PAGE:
LOLBAS attack: prevention is easier than a cure

Jason Keogh
Jason Keogh
Oct 02, 2019
zombie attack

Fear the walking dead. Update on the recent vulnerability that’s putting you at risk.

Zombie Attack.” “Malware that can’t be detected.” There’s a lot of hype at the moment about Nodersok/Divergent and other LOLBAS (Living Off the Land Binaries and Scripts) relatives.

These bad guys use existing, normal, “good” software such as PowerShell to do bad things. Bad things like turning your PC into a “Zombie” bot. Preventing these variants, all of their predecessors and all future LOLBAS malware which leverages PowerShell, Command Prompt, RDP and other such “good” technology is simple. Stop Powershell, cmd, RDP, etc. from running.

Therein lies the rub.

IT Security and IT Operations teams are often at odds. IT Operations can’t disable PowerShell everywhere. Likewise, RDP, and most of the other technologies targeted by the malware creators. The reason they can’t disable the technologies is that IT teams use them to maintain the machines in their care.

So, there is a simple technological approach to eliminating the risk. However, IT Operations are not willing to make the changes required. IT Security understands the reasons why. But the lack of desire and ability in IT Operations to minimize the risk causes friction between the departments.

IT Operations typically don’t really have an issue with disabling PowerShell, RDP, etc.

The issue with being unable to start and use the technologies when they need them – especially if there is an emergency and rapid response is required. The tools used to “Blacklist” and block binaries and protocols in the typical IT teams arsenal are simply not “Real-Time” tools. They are too slow to provide the level of control needed. Actually, many of them rely on PowerShell and other attack vectors to run!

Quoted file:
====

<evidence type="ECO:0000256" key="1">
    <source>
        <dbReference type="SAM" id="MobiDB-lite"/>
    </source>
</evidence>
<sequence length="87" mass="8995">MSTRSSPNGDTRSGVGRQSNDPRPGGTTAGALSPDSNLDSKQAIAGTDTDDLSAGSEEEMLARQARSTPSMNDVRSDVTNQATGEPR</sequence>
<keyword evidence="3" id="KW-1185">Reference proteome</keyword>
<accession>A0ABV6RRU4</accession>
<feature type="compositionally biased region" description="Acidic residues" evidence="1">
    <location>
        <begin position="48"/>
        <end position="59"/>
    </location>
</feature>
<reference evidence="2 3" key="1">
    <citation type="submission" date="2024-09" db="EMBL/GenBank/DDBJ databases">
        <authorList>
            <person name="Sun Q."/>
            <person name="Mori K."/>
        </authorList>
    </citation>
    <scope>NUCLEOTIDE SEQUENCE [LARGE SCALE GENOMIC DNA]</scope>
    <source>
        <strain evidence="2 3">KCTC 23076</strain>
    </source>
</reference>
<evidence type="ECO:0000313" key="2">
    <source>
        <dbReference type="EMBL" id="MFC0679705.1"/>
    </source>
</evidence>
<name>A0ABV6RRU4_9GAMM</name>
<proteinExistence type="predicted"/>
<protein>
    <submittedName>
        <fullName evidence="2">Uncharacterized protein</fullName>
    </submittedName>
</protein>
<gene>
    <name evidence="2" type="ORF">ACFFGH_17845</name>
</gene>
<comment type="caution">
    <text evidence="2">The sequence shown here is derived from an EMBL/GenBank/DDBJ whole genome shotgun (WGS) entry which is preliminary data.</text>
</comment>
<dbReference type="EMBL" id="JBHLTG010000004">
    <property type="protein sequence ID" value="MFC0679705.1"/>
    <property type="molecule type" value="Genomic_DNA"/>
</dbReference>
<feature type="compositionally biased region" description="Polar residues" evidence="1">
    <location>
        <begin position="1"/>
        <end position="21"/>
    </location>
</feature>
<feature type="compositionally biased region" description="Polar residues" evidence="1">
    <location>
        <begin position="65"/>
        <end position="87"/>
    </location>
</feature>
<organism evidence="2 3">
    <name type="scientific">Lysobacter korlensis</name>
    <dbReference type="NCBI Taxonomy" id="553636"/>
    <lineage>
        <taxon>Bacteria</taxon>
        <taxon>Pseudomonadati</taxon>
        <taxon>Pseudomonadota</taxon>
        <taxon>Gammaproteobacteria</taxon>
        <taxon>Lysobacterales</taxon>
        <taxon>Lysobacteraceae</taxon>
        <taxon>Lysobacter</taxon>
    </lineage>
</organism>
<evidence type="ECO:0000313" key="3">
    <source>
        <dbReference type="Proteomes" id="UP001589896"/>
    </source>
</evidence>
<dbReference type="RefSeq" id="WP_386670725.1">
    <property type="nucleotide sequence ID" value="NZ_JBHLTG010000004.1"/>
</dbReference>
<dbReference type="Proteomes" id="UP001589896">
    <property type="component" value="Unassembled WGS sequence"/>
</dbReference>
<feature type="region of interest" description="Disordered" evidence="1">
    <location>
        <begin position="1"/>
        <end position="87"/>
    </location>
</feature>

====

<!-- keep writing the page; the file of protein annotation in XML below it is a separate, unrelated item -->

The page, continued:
Take Noderstok as a current example.

In one part of its execution, it uses PowerShell to try to disable Windows Defender. Default Guaranteed State functionality in 1E Tachyon would alert when this happens.  It will react to something trying to stop Defender (and can auto-restart the same) – but… going one step further, customers can implement the latest “Blacklisting” functionality in Tachyon to Blacklist PowerShell. Tachyon Blacklisting brings several advantages to this scenario:

  1. PowerShell can be enabled in real-time, so that authorized users can run PowerShell as and when needed – enabling and disabling it at will, for any online device, even those not running on the corporate network or connected via VPN.
  2. PowerShell scripts can be added as “Resources” to Tachyon instructions. Once bundled in this way, they can still be run, on-demand, through Tachyon – by authorized users, against the devices they are allowed to control.
  3. PowerShell access can be scheduled so that a named user can run PowerShell on specified devices from a specified time for a specific time period.

You can apply the same approaches to command prompt access, RDP, and privilege escalation in general. All with full audit-logging.

There is a practical, implementable way to massively reduce the risk of being the victim of a previously unknown vulnerability, or a LOLBAS attack – now that you know about it, are you willing to take the next step and try it out?

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